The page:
A “Palette in Blue” produces joy in Steve and Kathy Rohrbeck’s High Point home
By Cynthia Adams • Photographs by Amy Freeman
Kathy and Steve Rohrbeck’s “new” house smells of sunshine and fresh paint — the former courtesy del sol. The second, courtesy of Sherwin-Williams’ “Palette in Blue.”
Out with the old — good but dated — and in with a new, muted palette, which makes for an understated makeover in this historic 1930s home. With the exception of a few concentrated, hard edits to the kitchen and master bath, paint proved to be a most transformative tool. Drying paint, which wafts down the stairs, is the home’s new, defining fragrance. By changing the patchwork of supersaturated colors in every room, they’ve created a sanctuary, which they’ve come not just to like, but to love. Theirs was a renovation, not a ruin-ovation, a term my house-flipping friend likes to use.
Indeed a tour of the 3,200-square-foot historic home in High Point’s favorite neighborhood, Emerywood, confirms that it had the good fortune of being gently nudged — not radically reformed — into the present day.
Before entering the traditional house via a wide and welcoming front porch (complete with a swing) the mood is set. Kathy enjoys sitting on the Stickley-style whitewashed swing outside, which they brought from their prior home. It’s as Southern a pursuit as any.
“The porch going across the whole front looks happy and welcoming to me,” Kathy says. “I look at it, and it brings me joy.”
But she points to the tiled porch at her feet with a grimace. “It’s sinking.” It is on the list of immediate projects. Then she shakes her head, smiling wryly, and looks up. “This is about to be redone as well,” says Kathy, indicating the roof. She’d met with the roofing contractor to get a new roof started earlier that day.
“Then we’re going to paint the outside. And put in another bathroom.”
For anyone who lives in an historic house, the ongoing demands are familiar. But so is unreservedly loving a home that loves you back.
The Rohrbeck house does not show its advanced age of 89; it’s being cared for, loved, and it shows.
“Originally we planned to renovate the house we were in,” says Kathy, pouring a perfect glass of sweet but not too sweet tea. “It meant redoing the kitchen, the master bath, expensive stuff. But we would still have been backing up to Main Street.”
When friends placed their house on the market in 2000, word traveled through Emerywood. “Oh, I love that house,” Kathy thought. The second day it was listed, they did a walk-through, having only been downstairs.
The house spoke to them, and the couple listened, immediately deciding to leave their circa 1925 residence (which they also had enjoyed).
This after only a single viewing when their property went on the market.
The Rohrbecks not only loved the house but the neighborhood. Until three years ago, they were living only three blocks away.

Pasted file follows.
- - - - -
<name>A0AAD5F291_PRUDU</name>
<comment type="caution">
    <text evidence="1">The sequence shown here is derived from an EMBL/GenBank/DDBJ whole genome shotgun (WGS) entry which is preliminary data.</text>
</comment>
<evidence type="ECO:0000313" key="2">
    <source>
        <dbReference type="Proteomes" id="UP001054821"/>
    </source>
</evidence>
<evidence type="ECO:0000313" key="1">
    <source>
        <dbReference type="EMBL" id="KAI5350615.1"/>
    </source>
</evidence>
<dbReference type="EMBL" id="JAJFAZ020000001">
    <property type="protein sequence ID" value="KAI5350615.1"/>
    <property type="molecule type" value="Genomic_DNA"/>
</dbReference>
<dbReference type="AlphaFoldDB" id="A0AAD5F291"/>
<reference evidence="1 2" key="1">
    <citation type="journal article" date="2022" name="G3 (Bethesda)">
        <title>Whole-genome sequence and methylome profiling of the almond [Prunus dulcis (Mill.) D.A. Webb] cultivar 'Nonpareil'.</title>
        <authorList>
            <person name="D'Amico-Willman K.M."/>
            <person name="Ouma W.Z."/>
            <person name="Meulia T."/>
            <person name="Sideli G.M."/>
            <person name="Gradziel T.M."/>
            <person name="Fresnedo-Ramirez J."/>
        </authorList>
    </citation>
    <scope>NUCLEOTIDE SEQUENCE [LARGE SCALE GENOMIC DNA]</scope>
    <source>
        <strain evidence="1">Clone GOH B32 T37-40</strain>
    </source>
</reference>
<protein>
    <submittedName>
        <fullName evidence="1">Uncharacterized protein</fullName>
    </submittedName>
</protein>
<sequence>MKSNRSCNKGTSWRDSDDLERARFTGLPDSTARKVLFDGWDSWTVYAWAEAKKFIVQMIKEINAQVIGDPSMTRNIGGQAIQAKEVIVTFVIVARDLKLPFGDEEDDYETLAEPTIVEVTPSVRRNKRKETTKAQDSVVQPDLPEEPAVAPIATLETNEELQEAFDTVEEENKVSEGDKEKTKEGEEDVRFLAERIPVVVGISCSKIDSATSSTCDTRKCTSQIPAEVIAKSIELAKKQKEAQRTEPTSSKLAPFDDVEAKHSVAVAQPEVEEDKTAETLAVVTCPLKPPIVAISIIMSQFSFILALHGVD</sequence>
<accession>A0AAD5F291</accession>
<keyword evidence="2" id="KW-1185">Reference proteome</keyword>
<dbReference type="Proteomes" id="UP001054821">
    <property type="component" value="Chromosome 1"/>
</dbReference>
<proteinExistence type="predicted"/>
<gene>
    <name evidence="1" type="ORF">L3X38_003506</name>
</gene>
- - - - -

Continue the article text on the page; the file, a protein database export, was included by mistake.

But to move only a few blocks? Kathy begins to answer and pauses, her youthfully freckled face curving into a shy grin.
“I just knew,” she says.
“We like old houses. We also knew the house,” explains Kathy, her grin widening. “It was the same size, the same number of bedrooms. It didn’t need anything done immediately. It was very livable.” And so, they went about their lives, largely satisfied in their “new” 1930s home.
Only a few years ago, did the time seem ripe for changes.
Originally, the couple were “just going to redo the family room.” She gives another laugh. “Then it turned into the whole downstairs.” They started with the living room, then decided they might as well redo the kitchen. They widened a doorway into the rear of the house off the spacious center hall. Project creep commenced.
The spacious house with said friendly porch perfectly suited for sitting and sipping tea was also among the earliest built in what was once considered the suburbs: affluent Emerywood.
According to the history of the Emerywood Country Club, the neighborhood was developed in 1923. Kathy presents a black-and-white aerial photo of the community taken in the 1930s, which bears a credit for Curtis Wright. The photo was a gift from friends.
The Rohrbeck home is among those visibly completed in the new development, which was still largely unbuilt at the time the photo was taken and shows a web of streets awaiting development. The original grid as designed is visible, with a network of paved cul-de-sacs like the one the Rohrbeck home occupies. Yet in the 1930s, few trees were evident — clear-cutting was already in practice.
The executives populating High Point’s downtown nearly 100 years ago began to seek gracious homes suitably removed from downtown for their rising stations in life and, as N.C. tradition dictates, in close proximity to a golf course. They could take either their motor cars to the office or factory, or hop onto a streetcar. The streetcar tracks are visible in photos of 1930s-era High Point.
Today, Emerywood’s sheltering trees, many of them planted by early homeowners, are iconic and a major charm factor, but the streetcars of the early 20th century are long gone. The Rohrbecks are equally committed to trees. Kathy says she doubts the family will ever build an addition to the rear of their house to accommodate a downstairs master, as it would require removing a massive oak. That tree, she says with certainty, would be difficult to sacrifice.
Before moving in, Kathy, as Marie Kondo preaches, undertook a serious re-evaluation of their accumulated furniture and possessions. They only kept “what brings joy,” she says. “I have the Kondo book upstairs,” Kathy adds. She was unconsciously affected; however, she said she was very ready before reading it to “have much less stuff. Just having room.”
Before this Kondo criterion, their home’s decor was largely the result of hand-me-downs and things that had been passed along to them. This time, the Rorhbecks were consciously evaluating what, if anything was joy-inducing.
Turned out, not a lot of their years of furnishings sparked much joy. Stepping back with a critical eye, Kathy decided their things looked disjointed. And fusty. They took loads to things to the Red Collection. “We purged. Now, I think more than twice before I buy.”